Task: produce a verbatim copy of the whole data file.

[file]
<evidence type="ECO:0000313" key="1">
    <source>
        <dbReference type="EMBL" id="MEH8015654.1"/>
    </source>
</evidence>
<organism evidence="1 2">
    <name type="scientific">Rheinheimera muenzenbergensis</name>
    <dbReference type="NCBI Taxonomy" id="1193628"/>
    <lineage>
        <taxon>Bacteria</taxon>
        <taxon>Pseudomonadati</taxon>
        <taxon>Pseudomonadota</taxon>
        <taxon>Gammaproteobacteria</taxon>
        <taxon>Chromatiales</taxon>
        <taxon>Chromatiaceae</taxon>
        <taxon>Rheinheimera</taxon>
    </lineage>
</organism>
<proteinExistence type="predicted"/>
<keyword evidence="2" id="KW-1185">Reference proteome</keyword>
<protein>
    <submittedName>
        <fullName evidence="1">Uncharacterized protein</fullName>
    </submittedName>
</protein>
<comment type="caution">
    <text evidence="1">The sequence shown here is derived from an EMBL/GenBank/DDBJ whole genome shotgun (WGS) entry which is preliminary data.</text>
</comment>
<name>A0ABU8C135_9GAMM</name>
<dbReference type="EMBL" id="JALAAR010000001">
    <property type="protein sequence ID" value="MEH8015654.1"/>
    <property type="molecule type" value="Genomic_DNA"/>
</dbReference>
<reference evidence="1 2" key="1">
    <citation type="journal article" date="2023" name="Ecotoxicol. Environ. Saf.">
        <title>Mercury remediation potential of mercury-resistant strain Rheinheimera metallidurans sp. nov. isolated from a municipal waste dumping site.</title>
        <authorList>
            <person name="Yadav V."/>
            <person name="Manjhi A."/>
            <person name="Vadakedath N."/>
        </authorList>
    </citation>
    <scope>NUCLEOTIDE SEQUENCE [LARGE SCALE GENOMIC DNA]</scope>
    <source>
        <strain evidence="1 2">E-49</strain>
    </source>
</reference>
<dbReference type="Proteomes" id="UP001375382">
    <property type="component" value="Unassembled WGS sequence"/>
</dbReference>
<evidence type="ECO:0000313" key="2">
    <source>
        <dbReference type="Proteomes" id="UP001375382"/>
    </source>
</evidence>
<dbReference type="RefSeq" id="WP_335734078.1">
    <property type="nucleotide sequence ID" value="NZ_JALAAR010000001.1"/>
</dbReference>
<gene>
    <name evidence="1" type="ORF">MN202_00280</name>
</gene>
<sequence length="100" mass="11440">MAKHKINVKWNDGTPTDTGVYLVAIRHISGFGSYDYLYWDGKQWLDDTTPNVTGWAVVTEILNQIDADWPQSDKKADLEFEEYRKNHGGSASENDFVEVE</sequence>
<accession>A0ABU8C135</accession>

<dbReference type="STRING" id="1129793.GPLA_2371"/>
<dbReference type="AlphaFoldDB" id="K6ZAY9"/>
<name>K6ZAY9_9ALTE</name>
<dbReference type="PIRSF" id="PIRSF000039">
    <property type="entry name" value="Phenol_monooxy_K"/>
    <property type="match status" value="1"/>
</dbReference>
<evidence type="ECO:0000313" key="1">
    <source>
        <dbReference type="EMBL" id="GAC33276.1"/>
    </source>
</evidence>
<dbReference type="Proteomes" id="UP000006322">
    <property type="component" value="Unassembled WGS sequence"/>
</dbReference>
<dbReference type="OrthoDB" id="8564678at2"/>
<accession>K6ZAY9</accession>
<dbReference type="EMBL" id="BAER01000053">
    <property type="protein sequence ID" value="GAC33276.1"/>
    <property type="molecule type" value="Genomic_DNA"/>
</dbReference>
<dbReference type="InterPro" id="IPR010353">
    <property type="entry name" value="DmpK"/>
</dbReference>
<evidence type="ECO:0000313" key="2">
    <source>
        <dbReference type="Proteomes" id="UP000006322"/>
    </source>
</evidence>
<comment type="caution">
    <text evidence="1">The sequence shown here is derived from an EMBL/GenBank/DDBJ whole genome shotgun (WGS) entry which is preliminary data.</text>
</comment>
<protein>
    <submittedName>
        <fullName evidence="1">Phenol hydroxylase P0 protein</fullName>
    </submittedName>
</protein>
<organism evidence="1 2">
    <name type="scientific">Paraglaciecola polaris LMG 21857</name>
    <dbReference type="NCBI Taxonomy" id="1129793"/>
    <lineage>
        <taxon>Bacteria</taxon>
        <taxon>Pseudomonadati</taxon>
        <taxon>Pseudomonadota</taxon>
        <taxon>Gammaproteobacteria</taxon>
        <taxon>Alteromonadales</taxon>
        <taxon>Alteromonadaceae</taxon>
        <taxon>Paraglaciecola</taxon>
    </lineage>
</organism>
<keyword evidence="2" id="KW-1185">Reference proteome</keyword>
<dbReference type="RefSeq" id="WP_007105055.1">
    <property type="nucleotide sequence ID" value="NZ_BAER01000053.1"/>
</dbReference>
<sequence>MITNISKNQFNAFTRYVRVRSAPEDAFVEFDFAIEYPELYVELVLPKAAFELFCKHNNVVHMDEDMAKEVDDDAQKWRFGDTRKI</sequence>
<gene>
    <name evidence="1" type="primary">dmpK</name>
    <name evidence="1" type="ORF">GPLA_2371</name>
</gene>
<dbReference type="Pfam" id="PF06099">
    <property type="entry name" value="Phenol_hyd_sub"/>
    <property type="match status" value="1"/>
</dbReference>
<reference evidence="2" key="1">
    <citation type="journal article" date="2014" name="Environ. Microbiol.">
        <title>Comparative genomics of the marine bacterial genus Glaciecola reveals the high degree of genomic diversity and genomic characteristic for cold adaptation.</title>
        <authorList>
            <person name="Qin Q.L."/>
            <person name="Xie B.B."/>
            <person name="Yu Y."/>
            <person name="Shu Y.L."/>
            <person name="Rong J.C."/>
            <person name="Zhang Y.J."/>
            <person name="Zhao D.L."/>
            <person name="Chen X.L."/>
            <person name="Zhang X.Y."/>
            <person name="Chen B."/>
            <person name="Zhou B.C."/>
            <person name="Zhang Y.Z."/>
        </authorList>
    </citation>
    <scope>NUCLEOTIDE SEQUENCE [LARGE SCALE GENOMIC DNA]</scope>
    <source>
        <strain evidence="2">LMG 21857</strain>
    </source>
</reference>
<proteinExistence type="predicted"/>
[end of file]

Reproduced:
<evidence type="ECO:0000313" key="1">
    <source>
        <dbReference type="EMBL" id="MEH8015654.1"/>
    </source>
</evidence>
<organism evidence="1 2">
    <name type="scientific">Rheinheimera muenzenbergensis</name>
    <dbReference type="NCBI Taxonomy" id="1193628"/>
    <lineage>
        <taxon>Bacteria</taxon>
        <taxon>Pseudomonadati</taxon>
        <taxon>Pseudomonadota</taxon>
        <taxon>Gammaproteobacteria</taxon>
        <taxon>Chromatiales</taxon>
        <taxon>Chromatiaceae</taxon>
        <taxon>Rheinheimera</taxon>
    </lineage>
</organism>
<proteinExistence type="predicted"/>
<keyword evidence="2" id="KW-1185">Reference proteome</keyword>
<protein>
    <submittedName>
        <fullName evidence="1">Uncharacterized protein</fullName>
    </submittedName>
</protein>
<comment type="caution">
    <text evidence="1">The sequence shown here is derived from an EMBL/GenBank/DDBJ whole genome shotgun (WGS) entry which is preliminary data.</text>
</comment>
<name>A0ABU8C135_9GAMM</name>
<dbReference type="EMBL" id="JALAAR010000001">
    <property type="protein sequence ID" value="MEH8015654.1"/>
    <property type="molecule type" value="Genomic_DNA"/>
</dbReference>
<reference evidence="1 2" key="1">
    <citation type="journal article" date="2023" name="Ecotoxicol. Environ. Saf.">
        <title>Mercury remediation potential of mercury-resistant strain Rheinheimera metallidurans sp. nov. isolated from a municipal waste dumping site.</title>
        <authorList>
            <person name="Yadav V."/>
            <person name="Manjhi A."/>
            <person name="Vadakedath N."/>
        </authorList>
    </citation>
    <scope>NUCLEOTIDE SEQUENCE [LARGE SCALE GENOMIC DNA]</scope>
    <source>
        <strain evidence="1 2">E-49</strain>
    </source>
</reference>
<dbReference type="Proteomes" id="UP001375382">
    <property type="component" value="Unassembled WGS sequence"/>
</dbReference>
<evidence type="ECO:0000313" key="2">
    <source>
        <dbReference type="Proteomes" id="UP001375382"/>
    </source>
</evidence>
<dbReference type="RefSeq" id="WP_335734078.1">
    <property type="nucleotide sequence ID" value="NZ_JALAAR010000001.1"/>
</dbReference>
<gene>
    <name evidence="1" type="ORF">MN202_00280</name>
</gene>
<sequence length="100" mass="11440">MAKHKINVKWNDGTPTDTGVYLVAIRHISGFGSYDYLYWDGKQWLDDTTPNVTGWAVVTEILNQIDADWPQSDKKADLEFEEYRKNHGGSASENDFVEVE</sequence>
<accession>A0ABU8C135</accession>

<dbReference type="STRING" id="1129793.GPLA_2371"/>
<dbReference type="AlphaFoldDB" id="K6ZAY9"/>
<name>K6ZAY9_9ALTE</name>
<dbReference type="PIRSF" id="PIRSF000039">
    <property type="entry name" value="Phenol_monooxy_K"/>
    <property type="match status" value="1"/>
</dbReference>
<evidence type="ECO:0000313" key="1">
    <source>
        <dbReference type="EMBL" id="GAC33276.1"/>
    </source>
</evidence>
<dbReference type="Proteomes" id="UP000006322">
    <property type="component" value="Unassembled WGS sequence"/>
</dbReference>
<dbReference type="OrthoDB" id="8564678at2"/>
<accession>K6ZAY9</accession>
<dbReference type="EMBL" id="BAER01000053">
    <property type="protein sequence ID" value="GAC33276.1"/>
    <property type="molecule type" value="Genomic_DNA"/>
</dbReference>
<dbReference type="InterPro" id="IPR010353">
    <property type="entry name" value="DmpK"/>
</dbReference>
<evidence type="ECO:0000313" key="2">
    <source>
        <dbReference type="Proteomes" id="UP000006322"/>
    </source>
</evidence>
<comment type="caution">
    <text evidence="1">The sequence shown here is derived from an EMBL/GenBank/DDBJ whole genome shotgun (WGS) entry which is preliminary data.</text>
</comment>
<protein>
    <submittedName>
        <fullName evidence="1">Phenol hydroxylase P0 protein</fullName>
    </submittedName>
</protein>
<organism evidence="1 2">
    <name type="scientific">Paraglaciecola polaris LMG 21857</name>
    <dbReference type="NCBI Taxonomy" id="1129793"/>
    <lineage>
        <taxon>Bacteria</taxon>
        <taxon>Pseudomonadati</taxon>
        <taxon>Pseudomonadota</taxon>
        <taxon>Gammaproteobacteria</taxon>
        <taxon>Alteromonadales</taxon>
        <taxon>Alteromonadaceae</taxon>
        <taxon>Paraglaciecola</taxon>
    </lineage>
</organism>
<keyword evidence="2" id="KW-1185">Reference proteome</keyword>
<dbReference type="RefSeq" id="WP_007105055.1">
    <property type="nucleotide sequence ID" value="NZ_BAER01000053.1"/>
</dbReference>
<sequence>MITNISKNQFNAFTRYVRVRSAPEDAFVEFDFAIEYPELYVELVLPKAAFELFCKHNNVVHMDEDMAKEVDDDAQKWRFGDTRKI</sequence>
<gene>
    <name evidence="1" type="primary">dmpK</name>
    <name evidence="1" type="ORF">GPLA_2371</name>
</gene>
<dbReference type="Pfam" id="PF06099">
    <property type="entry name" value="Phenol_hyd_sub"/>
    <property type="match status" value="1"/>
</dbReference>
<reference evidence="2" key="1">
    <citation type="journal article" date="2014" name="Environ. Microbiol.">
        <title>Comparative genomics of the marine bacterial genus Glaciecola reveals the high degree of genomic diversity and genomic characteristic for cold adaptation.</title>
        <authorList>
            <person name="Qin Q.L."/>
            <person name="Xie B.B."/>
            <person name="Yu Y."/>
            <person name="Shu Y.L."/>
            <person name="Rong J.C."/>
            <person name="Zhang Y.J."/>
            <person name="Zhao D.L."/>
            <person name="Chen X.L."/>
            <person name="Zhang X.Y."/>
            <person name="Chen B."/>
            <person name="Zhou B.C."/>
            <person name="Zhang Y.Z."/>
        </authorList>
    </citation>
    <scope>NUCLEOTIDE SEQUENCE [LARGE SCALE GENOMIC DNA]</scope>
    <source>
        <strain evidence="2">LMG 21857</strain>
    </source>
</reference>
<proteinExistence type="predicted"/>